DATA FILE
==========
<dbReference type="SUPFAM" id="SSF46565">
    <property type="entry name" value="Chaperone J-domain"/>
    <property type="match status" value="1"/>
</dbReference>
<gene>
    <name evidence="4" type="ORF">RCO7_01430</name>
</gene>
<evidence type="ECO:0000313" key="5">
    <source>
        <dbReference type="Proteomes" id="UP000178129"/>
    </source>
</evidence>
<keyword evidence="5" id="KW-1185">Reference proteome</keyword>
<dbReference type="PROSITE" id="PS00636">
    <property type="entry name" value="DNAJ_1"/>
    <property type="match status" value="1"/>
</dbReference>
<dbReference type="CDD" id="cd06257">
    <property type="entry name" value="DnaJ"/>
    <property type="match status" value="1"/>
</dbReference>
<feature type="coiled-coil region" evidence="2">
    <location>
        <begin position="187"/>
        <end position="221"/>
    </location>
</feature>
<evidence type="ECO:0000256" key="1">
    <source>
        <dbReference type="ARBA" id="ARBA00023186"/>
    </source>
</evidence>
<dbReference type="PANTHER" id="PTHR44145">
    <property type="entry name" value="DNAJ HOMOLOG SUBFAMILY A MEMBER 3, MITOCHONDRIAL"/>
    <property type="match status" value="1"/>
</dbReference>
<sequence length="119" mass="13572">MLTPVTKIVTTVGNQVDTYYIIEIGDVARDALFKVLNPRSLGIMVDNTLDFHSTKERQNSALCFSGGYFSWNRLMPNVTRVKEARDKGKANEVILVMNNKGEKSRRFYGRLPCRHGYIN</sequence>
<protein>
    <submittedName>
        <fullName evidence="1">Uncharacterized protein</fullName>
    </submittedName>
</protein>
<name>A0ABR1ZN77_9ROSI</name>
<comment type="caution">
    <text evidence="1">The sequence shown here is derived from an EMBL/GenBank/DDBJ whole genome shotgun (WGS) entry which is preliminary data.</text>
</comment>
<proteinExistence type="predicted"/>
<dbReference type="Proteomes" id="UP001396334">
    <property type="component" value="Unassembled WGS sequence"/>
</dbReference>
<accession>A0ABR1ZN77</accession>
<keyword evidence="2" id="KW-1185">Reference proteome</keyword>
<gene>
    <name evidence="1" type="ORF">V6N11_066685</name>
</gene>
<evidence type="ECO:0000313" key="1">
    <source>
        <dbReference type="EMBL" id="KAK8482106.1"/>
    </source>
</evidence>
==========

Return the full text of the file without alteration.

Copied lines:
<dbReference type="SUPFAM" id="SSF46565">
    <property type="entry name" value="Chaperone J-domain"/>
    <property type="match status" value="1"/>
</dbReference>
<gene>
    <name evidence="4" type="ORF">RCO7_01430</name>
</gene>
<evidence type="ECO:0000313" key="5">
    <source>
        <dbReference type="Proteomes" id="UP000178129"/>
    </source>
</evidence>
<keyword evidence="5" id="KW-1185">Reference proteome</keyword>
<dbReference type="PROSITE" id="PS00636">
    <property type="entry name" value="DNAJ_1"/>
    <property type="match status" value="1"/>
</dbReference>
<dbReference type="CDD" id="cd06257">
    <property type="entry name" value="DnaJ"/>
    <property type="match status" value="1"/>
</dbReference>
<feature type="coiled-coil region" evidence="2">
    <location>
        <begin position="187"/>
        <end position="221"/>
    </location>
</feature>
<evidence type="ECO:0000256" key="1">
    <source>
        <dbReference type="ARBA" id="ARBA00023186"/>
    </source>
</evidence>
<dbReference type="PANTHER" id="PTHR44145">
    <property type="entry name" value="DNAJ HOMOLOG SUBFAMILY A MEMBER 3, MITOCHONDRIAL"/>
    <property type="match status" value="1"/>
</dbReference>
<sequence length="119" mass="13572">MLTPVTKIVTTVGNQVDTYYIIEIGDVARDALFKVLNPRSLGIMVDNTLDFHSTKERQNSALCFSGGYFSWNRLMPNVTRVKEARDKGKANEVILVMNNKGEKSRRFYGRLPCRHGYIN</sequence>
<protein>
    <submittedName>
        <fullName evidence="1">Uncharacterized protein</fullName>
    </submittedName>
</protein>
<name>A0ABR1ZN77_9ROSI</name>
<comment type="caution">
    <text evidence="1">The sequence shown here is derived from an EMBL/GenBank/DDBJ whole genome shotgun (WGS) entry which is preliminary data.</text>
</comment>
<proteinExistence type="predicted"/>
<dbReference type="Proteomes" id="UP001396334">
    <property type="component" value="Unassembled WGS sequence"/>
</dbReference>
<accession>A0ABR1ZN77</accession>
<keyword evidence="2" id="KW-1185">Reference proteome</keyword>
<gene>
    <name evidence="1" type="ORF">V6N11_066685</name>
</gene>
<evidence type="ECO:0000313" key="1">
    <source>
        <dbReference type="EMBL" id="KAK8482106.1"/>
    </source>
</evidence>